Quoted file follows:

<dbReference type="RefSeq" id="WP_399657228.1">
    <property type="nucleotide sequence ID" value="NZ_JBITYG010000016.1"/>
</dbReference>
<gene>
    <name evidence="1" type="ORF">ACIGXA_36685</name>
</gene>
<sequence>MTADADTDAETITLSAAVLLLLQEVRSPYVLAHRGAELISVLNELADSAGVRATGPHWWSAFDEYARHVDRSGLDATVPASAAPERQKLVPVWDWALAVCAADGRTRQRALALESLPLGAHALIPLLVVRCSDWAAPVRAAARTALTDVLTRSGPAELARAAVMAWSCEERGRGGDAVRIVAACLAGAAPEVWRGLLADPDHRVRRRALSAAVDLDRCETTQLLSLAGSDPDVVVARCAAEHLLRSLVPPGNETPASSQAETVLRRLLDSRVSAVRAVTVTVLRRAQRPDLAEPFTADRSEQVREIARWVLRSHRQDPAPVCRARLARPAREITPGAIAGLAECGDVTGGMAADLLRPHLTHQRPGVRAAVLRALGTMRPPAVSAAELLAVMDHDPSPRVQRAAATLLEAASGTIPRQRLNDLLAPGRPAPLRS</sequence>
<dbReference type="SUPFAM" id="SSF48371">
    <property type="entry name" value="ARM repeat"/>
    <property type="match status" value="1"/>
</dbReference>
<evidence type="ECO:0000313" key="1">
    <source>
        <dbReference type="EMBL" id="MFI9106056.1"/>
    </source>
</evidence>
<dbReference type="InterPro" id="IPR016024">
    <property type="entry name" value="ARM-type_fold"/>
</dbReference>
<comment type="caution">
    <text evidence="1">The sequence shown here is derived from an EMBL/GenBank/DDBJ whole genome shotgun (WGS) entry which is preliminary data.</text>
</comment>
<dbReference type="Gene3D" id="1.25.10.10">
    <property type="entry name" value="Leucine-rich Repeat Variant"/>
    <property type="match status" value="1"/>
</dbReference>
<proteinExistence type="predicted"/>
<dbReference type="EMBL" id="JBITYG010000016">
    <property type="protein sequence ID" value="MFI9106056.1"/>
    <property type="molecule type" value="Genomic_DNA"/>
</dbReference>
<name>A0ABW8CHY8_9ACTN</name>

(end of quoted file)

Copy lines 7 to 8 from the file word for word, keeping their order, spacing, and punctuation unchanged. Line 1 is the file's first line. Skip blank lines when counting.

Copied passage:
<sequence>MTADADTDAETITLSAAVLLLLQEVRSPYVLAHRGAELISVLNELADSAGVRATGPHWWSAFDEYARHVDRSGLDATVPASAAPERQKLVPVWDWALAVCAADGRTRQRALALESLPLGAHALIPLLVVRCSDWAAPVRAAARTALTDVLTRSGPAELARAAVMAWSCEERGRGGDAVRIVAACLAGAAPEVWRGLLADPDHRVRRRALSAAVDLDRCETTQLLSLAGSDPDVVVARCAAEHLLRSLVPPGNETPASSQAETVLRRLLDSRVSAVRAVTVTVLRRAQRPDLAEPFTADRSEQVREIARWVLRSHRQDPAPVCRARLARPAREITPGAIAGLAECGDVTGGMAADLLRPHLTHQRPGVRAAVLRALGTMRPPAVSAAELLAVMDHDPSPRVQRAAATLLEAASGTIPRQRLNDLLAPGRPAPLRS</sequence>
<dbReference type="SUPFAM" id="SSF48371">